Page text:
Those who struggle with complicated grief know how frustrating it can be to figure out why. This grief, often associated with a traumatic experience in our lives, tends to follow us in the later stages of our lives.
In this session, Greg Washington interviews Jason Holzer on overcoming grief and moving on past the event. This podcast explores migrating to the other side, which is much peaceful, calming, and free of negativity.
Jason Holzer is a bestselling Amazon writer, storyteller, and basketball coach. But more importantly, Jason has had his fair share of trauma.
Losing his dad to suicide at 17, a young Jason mastered the act of emotional resilience, beating negativity and living a life of peace, happiness, and fulfillment. Jason puts us through some aspects of coping, leveraging his insightful first-hand experience of grief.
Jason on individual coping skills
Regardless of cultural and gender generalizations, individuals cope differently with trauma. Given the psychological diversity in humans, we tend to have varying responses to a shared incidence. Let us tap into Jason’s experience.
When he lost his dad, while Jason’s mother was coping with the loss of a spouse, Jason was coping with the loss of a mentor. On a personalized note, Jason was struggling with guilt.
Guilt that if he had helped his dad more, he possibly could have averted the suicide. More than that, Jason assumed that he was consequently the man of the house, piling enormous pressure on himself unnecessarily.
This was not the case with his mother, sister, or grandma who felt the loss of Jason’s dad in a different way.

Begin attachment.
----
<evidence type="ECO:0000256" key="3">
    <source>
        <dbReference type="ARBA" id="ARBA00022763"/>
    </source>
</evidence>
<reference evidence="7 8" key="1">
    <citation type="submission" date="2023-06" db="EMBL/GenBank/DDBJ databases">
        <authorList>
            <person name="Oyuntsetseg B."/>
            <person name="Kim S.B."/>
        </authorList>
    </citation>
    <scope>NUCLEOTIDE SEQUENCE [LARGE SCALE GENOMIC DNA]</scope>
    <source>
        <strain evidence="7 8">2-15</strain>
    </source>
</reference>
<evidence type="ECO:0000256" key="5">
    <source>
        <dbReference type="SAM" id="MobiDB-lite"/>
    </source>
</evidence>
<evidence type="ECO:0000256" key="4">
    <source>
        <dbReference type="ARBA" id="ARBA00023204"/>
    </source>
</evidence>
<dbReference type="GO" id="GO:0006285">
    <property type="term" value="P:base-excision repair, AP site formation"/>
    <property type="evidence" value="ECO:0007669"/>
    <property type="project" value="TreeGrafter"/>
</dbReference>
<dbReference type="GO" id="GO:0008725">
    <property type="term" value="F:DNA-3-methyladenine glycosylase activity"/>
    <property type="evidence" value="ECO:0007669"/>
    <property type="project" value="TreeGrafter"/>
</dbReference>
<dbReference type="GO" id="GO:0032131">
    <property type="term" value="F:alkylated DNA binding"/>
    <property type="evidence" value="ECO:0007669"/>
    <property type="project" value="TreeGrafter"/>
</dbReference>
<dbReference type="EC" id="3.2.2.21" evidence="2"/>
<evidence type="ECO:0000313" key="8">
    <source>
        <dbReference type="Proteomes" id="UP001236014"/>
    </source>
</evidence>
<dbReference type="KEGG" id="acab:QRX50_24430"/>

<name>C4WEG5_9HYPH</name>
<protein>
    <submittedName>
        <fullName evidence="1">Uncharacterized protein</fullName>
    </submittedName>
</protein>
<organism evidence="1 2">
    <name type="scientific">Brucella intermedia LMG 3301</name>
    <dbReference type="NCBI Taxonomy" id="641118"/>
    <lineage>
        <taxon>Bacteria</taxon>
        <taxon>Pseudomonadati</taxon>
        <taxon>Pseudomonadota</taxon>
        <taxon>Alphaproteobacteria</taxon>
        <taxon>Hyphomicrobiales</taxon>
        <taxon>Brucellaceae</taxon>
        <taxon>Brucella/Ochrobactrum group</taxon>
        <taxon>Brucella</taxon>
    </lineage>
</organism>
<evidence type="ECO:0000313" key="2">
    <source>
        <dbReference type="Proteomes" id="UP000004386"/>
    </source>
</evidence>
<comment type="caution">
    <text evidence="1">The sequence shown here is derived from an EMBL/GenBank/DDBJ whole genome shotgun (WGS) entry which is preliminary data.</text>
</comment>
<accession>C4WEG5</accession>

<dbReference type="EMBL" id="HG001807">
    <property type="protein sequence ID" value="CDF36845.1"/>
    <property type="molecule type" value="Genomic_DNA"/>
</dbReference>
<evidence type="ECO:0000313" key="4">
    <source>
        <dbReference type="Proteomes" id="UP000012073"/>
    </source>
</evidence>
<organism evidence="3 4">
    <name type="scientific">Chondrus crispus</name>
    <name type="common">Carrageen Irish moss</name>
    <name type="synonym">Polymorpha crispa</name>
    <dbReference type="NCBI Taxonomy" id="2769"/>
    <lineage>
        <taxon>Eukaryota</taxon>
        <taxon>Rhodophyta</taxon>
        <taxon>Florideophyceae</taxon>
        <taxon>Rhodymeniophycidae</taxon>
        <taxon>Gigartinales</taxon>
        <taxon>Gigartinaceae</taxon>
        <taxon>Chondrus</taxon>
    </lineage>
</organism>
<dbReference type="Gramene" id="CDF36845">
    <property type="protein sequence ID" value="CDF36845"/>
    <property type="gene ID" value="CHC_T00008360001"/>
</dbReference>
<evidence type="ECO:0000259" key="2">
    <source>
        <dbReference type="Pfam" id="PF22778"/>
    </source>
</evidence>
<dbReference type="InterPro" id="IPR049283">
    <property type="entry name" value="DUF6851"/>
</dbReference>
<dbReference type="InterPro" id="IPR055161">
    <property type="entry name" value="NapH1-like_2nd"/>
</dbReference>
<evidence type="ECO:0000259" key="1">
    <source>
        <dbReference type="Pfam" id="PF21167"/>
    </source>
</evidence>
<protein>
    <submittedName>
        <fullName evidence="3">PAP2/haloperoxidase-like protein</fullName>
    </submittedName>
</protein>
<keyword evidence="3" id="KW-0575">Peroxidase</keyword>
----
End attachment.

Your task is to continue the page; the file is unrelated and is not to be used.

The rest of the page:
Tools and techniques for coping
As Jason explains in this podcast, many people going through grief tend to combat the trauma by ignoring grief. These people put up a show, attempting to send a message on the outside that they are well and healed.
But this rarely works. The pain –or residues of the pain – remain and tend to unconsciously express itself in events across your life, especially when you are stressed.
Given that society tends to label people who feel or display emotion as weak, grieving individuals, especially males, attempt to bottle up their emotions, appearing healthy but decaying within. This stigma is multiplied when you are a service member or veteran.
Suppressing the pain doesn’t always work. The more sustainable way to healing is owning up to your emotions, acknowledging the hurt. But instead of resorting to negative habits, you commit to expressing your emotions healthily and positively.
Learning to forgive
Jason Holzer only managed to reach the other side, which is joyful and serene, when he finally let go of the hurt of his dad’s suicide.
Across the years, try as hard as he may, Jason held grudges against his dad. He felt his dad was uncaring and selfish when he took his life without considering the impact on him. He felt his dad abandoned him.
But by forgiving his dad and renouncing all the grudges, Jason recounts feeling like an enormous burden sliding off his shoulder: what a relief to let it all go!
According to Jason, genuine forgiveness is not a one-off exercise but a deliberate commitment to continue letting go anytime the anger and hurt arise.
The importance of having the right community
Jason reckons a large part of his success in overcoming grief could be attributed to being in the right community. Jason surrounded himself with positive energy, thriving off the care and optimism of coaches, mentors, and accountability partners.
This played a crucial role in helping him feel appreciated and valued, restoring more meaning to life for him.
At Guards Down, we have connected the community that is essential in recovery from grief and trauma. Reach out to one of our culturally-sensitive trained coaches and counselors who you can relate to, and who can recommend effective, alternative solutions for your specific needs!